Setareh Salehi Arashloo

Knitted Camps

Cities shape and reflect their social, political and cultural environments in their material presence. Construction sites and partially demolished buildings—two inseparable parts of Tehran’s landscape—reference an instinctive, desperate and sometimes manic need to alter, to control, to build, to create and to destroy; procedures which can be traced in people’s movements and behavior in cities. In Knitted Camps, the series which I have been working on since 2012, I appropriate these gestures (building, creating, occupying, destroying and rebuilding) to draw maps of my lived experience in Tehran.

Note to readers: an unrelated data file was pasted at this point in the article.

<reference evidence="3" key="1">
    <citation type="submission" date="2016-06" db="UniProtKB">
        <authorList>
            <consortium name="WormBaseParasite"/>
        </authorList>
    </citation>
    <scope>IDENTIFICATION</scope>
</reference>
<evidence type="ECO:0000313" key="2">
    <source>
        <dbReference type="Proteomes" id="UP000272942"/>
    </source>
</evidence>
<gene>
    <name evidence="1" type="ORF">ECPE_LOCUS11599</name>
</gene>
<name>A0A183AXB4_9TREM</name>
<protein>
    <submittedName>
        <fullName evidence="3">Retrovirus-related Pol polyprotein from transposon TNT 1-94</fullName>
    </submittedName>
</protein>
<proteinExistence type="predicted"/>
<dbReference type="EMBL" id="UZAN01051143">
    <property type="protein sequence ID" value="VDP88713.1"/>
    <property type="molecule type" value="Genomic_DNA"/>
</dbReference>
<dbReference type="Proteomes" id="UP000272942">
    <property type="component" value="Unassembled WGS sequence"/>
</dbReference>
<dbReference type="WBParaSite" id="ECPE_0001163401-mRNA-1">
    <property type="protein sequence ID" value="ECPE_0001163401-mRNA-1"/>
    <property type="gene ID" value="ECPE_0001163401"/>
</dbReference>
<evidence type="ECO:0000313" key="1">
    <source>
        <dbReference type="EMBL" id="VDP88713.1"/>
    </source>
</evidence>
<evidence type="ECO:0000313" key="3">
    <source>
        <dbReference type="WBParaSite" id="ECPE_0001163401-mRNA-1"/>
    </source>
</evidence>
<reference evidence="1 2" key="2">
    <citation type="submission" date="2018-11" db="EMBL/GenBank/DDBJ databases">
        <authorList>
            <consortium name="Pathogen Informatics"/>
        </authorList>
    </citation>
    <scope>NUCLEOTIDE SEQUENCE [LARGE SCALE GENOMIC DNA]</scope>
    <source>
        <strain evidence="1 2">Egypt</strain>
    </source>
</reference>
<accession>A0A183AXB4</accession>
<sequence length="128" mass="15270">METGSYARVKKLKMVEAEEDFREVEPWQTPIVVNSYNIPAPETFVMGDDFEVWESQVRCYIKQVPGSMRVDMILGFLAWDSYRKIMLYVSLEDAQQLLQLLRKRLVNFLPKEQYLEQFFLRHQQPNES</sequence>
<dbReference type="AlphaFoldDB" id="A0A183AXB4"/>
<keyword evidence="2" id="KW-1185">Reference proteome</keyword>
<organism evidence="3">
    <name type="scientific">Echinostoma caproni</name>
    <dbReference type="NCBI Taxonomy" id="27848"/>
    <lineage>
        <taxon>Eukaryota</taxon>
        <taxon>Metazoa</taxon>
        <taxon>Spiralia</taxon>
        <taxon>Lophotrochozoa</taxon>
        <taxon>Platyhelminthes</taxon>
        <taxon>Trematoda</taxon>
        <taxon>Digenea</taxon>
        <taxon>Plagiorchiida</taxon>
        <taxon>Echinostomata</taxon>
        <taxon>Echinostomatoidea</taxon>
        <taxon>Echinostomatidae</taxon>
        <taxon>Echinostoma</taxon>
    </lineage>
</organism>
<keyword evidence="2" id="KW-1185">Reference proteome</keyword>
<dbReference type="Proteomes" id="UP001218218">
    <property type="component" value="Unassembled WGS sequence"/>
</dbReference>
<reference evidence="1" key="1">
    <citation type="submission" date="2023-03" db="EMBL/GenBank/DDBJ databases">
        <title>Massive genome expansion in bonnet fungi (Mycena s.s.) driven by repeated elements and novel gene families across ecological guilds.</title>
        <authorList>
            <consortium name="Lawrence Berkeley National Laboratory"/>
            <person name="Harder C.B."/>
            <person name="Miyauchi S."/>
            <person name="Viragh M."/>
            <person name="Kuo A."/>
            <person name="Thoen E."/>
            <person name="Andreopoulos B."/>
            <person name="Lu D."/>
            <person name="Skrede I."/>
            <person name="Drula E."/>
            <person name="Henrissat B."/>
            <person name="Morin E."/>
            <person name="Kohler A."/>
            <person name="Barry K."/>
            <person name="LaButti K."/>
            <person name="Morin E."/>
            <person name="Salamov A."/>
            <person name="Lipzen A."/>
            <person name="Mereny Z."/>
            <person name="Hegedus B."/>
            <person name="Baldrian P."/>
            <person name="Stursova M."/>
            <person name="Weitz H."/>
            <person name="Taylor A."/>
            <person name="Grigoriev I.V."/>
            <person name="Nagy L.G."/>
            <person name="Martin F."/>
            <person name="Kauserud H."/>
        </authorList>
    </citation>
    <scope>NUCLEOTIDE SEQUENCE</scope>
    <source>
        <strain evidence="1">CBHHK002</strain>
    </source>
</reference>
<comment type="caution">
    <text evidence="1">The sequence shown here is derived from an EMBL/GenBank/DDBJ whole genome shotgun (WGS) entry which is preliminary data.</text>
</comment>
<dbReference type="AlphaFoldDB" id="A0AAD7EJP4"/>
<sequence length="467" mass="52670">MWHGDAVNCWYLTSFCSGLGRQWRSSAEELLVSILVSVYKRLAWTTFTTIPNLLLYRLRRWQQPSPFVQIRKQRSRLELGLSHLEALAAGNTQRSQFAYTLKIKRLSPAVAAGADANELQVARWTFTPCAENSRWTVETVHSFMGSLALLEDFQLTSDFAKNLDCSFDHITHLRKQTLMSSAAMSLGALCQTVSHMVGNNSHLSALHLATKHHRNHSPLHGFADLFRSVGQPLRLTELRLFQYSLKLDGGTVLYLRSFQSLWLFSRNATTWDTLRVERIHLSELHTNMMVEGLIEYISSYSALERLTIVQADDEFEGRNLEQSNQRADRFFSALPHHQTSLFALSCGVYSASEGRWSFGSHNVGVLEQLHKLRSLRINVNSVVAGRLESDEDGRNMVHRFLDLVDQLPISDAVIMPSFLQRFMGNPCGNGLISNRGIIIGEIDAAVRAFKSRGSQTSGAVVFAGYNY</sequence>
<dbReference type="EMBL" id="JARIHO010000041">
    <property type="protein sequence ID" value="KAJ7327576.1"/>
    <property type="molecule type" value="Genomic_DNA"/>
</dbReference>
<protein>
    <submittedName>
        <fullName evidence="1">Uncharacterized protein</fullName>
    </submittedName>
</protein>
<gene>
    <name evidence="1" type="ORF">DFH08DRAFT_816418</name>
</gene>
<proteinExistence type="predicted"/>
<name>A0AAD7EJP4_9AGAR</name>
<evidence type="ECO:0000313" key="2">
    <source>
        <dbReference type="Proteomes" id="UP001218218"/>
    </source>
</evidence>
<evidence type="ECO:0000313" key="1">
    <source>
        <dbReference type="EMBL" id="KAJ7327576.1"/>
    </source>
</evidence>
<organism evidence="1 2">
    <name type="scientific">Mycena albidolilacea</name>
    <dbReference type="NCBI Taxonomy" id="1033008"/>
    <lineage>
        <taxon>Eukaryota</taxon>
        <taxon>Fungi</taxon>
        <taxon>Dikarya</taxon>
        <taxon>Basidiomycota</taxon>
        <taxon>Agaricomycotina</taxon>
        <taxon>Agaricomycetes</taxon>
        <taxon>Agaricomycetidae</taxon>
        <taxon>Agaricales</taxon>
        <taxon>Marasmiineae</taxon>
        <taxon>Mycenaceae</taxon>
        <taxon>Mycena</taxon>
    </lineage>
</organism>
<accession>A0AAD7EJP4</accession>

Shortly after I left Tehran, I departed from using photos as references of my works, and returned to my memories. Consequently, my image of Tehran changed from still frames to non-linear, abstract sequences of roaming around the city. Making marks, like writing on the margins allow me to explore and reflect on my ever-changing vision of my hometown which is informed by the interactions with the city and the people; from encountering a construction block while driving, to marching with people on the streets: the vision which I believe I share with a larger group of people.

Setare S. Arashloo